- The perfect payment gateway. Informly’s payment gateway took six months to set up. This time, I used a PayPal button that I set up in 30 minutes.
On Saturday, I decided to launch WP Live Ninja (now WP Curve), a WordPress support service that offered unlimited small WordPress jobs 24/7 for $69 per month. By Saturday afternoon the domain was registered; on Tuesday the site was live; and by Wednesday I sent out an email launching the service. I landed my first paying customer that day.
In the first week, I signed up 10 customers. This resulted in $476 of recurring monthly revenue, which was the exact amount I’d worked up to during the previous twelve months with Informly.
Each month we grew by around 15% because people started proactively spreading the word. After 13 months we had 475 customers and were making over $33,000 in monthly recurring revenue (MRR). Just as important for me, I had blown past my $100,000 annual wage.
After one year, WP Curve was far ahead of where my agency was after seven. We had twice as many customers, twice the revenue, more staff, a stronger team, lower costs, a simpler business model, happier customers, and four times more profit.
It only took 7 Days.
Chapter 2 - What is a Startup?
[quote, Eric Ries]
“A startup is a human institution designed to deliver a new product or service under conditions of extreme uncertainty.”
Chapter 3 - Idea, Execution, Hustle
Work on your business, not in your business—impossible and impractical when you are bootstrapping a new idea.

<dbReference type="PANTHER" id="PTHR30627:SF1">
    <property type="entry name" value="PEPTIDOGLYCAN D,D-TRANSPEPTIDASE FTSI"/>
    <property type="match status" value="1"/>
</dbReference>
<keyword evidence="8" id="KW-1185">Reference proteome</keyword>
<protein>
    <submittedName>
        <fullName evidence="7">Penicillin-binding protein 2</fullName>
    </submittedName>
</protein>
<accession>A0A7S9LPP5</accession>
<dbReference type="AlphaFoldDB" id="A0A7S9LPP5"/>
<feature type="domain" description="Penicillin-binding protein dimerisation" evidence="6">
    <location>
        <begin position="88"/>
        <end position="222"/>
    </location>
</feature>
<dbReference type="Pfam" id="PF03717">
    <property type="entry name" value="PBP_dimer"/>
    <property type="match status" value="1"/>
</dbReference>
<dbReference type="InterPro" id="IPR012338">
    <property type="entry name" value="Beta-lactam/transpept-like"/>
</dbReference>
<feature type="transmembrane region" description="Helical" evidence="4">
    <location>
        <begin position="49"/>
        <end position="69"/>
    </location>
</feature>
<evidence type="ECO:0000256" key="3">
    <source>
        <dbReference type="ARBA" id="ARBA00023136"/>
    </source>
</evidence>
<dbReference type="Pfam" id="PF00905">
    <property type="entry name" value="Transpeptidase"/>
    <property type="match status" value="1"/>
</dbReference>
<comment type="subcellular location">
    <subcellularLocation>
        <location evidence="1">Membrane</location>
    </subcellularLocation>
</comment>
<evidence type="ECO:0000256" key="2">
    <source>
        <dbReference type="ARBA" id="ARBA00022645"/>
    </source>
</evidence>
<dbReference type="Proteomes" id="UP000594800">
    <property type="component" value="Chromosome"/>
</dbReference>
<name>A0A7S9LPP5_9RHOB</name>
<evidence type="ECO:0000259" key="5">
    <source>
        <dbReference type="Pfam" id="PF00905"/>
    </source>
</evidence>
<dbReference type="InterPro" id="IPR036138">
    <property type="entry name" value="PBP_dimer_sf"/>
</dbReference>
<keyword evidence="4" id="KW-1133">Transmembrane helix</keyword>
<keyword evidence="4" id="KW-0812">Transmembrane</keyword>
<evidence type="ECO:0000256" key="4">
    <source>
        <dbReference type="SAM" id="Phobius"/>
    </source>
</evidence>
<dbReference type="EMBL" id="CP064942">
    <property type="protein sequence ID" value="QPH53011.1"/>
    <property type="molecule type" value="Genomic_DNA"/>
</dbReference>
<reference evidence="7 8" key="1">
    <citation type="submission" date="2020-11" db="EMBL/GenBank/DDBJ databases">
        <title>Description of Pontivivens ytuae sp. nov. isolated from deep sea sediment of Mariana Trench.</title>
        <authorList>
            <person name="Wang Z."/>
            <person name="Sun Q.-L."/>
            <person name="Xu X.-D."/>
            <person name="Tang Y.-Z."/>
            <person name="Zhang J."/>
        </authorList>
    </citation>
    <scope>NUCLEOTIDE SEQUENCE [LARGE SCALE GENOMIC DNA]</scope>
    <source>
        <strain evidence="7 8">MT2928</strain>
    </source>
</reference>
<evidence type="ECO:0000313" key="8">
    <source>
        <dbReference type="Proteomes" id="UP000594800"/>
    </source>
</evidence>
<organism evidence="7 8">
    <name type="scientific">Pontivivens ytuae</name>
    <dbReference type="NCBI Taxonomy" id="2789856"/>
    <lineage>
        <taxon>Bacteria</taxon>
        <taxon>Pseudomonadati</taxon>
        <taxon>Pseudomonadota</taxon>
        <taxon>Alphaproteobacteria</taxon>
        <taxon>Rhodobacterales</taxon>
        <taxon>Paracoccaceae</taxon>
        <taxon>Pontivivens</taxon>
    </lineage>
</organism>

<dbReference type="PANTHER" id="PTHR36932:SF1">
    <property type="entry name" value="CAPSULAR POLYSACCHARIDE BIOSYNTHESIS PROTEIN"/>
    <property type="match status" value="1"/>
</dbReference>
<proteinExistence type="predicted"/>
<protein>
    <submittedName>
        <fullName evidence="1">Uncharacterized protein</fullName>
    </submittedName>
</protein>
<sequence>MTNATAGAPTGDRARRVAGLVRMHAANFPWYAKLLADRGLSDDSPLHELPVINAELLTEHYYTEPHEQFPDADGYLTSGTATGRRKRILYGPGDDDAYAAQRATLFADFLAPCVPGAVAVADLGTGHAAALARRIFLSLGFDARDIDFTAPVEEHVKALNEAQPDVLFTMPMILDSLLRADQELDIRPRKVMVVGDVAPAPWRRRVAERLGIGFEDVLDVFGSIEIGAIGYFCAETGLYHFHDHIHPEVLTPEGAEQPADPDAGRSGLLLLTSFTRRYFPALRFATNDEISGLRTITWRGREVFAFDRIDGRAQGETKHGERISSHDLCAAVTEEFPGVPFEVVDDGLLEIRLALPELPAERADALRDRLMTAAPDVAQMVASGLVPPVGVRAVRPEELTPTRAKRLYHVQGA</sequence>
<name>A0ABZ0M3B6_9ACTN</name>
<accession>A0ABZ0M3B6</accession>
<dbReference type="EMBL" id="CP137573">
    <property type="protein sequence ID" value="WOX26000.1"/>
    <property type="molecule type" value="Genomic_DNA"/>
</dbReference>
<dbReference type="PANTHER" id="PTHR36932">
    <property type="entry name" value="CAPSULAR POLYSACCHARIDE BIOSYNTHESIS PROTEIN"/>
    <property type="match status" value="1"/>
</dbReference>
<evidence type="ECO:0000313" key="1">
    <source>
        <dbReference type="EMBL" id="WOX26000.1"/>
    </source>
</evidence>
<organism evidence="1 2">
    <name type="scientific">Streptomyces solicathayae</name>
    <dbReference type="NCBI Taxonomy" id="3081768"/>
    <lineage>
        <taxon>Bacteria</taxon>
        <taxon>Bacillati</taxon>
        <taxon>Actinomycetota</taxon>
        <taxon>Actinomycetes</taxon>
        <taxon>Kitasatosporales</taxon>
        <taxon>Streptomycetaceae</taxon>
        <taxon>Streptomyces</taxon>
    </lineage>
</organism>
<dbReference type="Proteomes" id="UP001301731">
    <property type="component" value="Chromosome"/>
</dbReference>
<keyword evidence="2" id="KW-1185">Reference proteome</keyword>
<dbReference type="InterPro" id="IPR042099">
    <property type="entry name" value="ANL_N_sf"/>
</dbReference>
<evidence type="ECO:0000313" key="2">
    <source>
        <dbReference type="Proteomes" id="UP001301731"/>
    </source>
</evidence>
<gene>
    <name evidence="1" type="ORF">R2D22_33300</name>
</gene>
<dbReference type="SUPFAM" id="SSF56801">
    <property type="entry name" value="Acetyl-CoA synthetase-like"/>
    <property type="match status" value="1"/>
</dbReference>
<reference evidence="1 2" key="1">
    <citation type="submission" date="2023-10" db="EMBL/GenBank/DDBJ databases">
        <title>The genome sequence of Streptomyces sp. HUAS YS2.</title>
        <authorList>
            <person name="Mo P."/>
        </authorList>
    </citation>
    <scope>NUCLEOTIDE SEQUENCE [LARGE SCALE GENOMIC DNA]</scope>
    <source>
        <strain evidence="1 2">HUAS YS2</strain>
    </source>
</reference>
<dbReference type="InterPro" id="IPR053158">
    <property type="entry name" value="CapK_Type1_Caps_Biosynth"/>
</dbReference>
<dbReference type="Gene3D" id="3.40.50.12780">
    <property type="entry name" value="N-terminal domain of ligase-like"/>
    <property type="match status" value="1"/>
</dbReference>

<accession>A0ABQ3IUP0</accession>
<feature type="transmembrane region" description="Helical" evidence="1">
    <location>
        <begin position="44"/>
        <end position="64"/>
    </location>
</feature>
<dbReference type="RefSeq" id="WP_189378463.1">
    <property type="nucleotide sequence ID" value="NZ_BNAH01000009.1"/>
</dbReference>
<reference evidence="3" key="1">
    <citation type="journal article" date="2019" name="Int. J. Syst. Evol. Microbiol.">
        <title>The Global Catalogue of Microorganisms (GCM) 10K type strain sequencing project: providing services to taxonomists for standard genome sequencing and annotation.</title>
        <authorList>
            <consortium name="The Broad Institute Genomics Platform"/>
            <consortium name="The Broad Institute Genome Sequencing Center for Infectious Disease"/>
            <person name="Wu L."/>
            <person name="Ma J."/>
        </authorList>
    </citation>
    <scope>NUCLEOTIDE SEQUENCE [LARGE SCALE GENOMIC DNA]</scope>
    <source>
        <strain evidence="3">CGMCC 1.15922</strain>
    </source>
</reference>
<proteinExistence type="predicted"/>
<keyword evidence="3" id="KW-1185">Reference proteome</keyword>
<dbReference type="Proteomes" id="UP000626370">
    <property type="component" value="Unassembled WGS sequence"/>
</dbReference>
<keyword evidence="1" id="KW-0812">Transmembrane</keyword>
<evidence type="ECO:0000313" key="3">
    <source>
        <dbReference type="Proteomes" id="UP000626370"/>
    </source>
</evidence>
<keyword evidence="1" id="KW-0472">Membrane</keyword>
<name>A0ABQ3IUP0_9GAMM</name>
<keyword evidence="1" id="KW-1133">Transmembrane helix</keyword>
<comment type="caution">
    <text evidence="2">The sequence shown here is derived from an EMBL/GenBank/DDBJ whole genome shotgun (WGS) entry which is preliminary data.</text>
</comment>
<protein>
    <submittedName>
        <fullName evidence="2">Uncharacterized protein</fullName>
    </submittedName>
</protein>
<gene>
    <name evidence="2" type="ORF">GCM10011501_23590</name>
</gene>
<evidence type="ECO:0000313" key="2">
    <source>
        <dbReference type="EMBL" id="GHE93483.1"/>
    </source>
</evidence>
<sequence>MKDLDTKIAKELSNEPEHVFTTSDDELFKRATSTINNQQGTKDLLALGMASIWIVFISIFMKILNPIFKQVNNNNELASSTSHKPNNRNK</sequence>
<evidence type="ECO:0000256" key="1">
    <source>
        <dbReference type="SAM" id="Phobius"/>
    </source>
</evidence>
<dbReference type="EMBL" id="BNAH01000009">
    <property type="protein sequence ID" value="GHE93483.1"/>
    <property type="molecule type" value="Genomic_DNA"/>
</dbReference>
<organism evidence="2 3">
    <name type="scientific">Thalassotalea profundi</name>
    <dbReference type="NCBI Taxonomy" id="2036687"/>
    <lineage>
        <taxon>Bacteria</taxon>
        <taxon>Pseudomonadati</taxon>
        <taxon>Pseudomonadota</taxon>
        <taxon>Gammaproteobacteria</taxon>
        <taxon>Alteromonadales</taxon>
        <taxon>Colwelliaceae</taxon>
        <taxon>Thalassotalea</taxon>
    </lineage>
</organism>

Optimize your funnel — pointless when you have no leads.
Hack your growth — difficult before you have customers.
Another popular maxim in entrepreneurial circles is, “Ideas don’t matter, only execution matters.”
That advice is well-intentioned, but wrong.
Execution is your ability to present your idea just as well as the best ideas in the world.
Hustle is relentlessly pursuing what needs to be done at the time.
Anti-hustle is what wantrepreneurs do. They do everything other than what needs to be done. They keep coding. They design new features. They optimize their site.
They do everything other than what they need to do—which, more often than not, is getting more customers.
Some people are not good at hustle.
They don’t know how to filter the noise, work out what they really need to do, and then tirelessly get that shit done.
Be honest with yourself. If idea, execution, or hustle are not you, then find a co-founder who excels in those areas.
Why 7 Days?
[quote, Mark Zuckerberg]
“Move fast and break things.”
- When I purchased another company, I assumed I could bolt on $40,000 profit. Wrong.
- When I launched Informly, I assumed that if I created something great then people would buy it. Wrong.
- When I released a new version of Informly, I assumed that people would act according to the survey results. Wrong again.
The only time I didn’t act out of assumptions was with WP Curve. I had no time to assume anything. I launched, and every important decision came afterwards. I based those decisions on real customer behavior, not assumptions.
The ability to learn from real data is why the 7 Day Startup works. You wipe assumptions off the table. Your focus is on launching in 7 Days.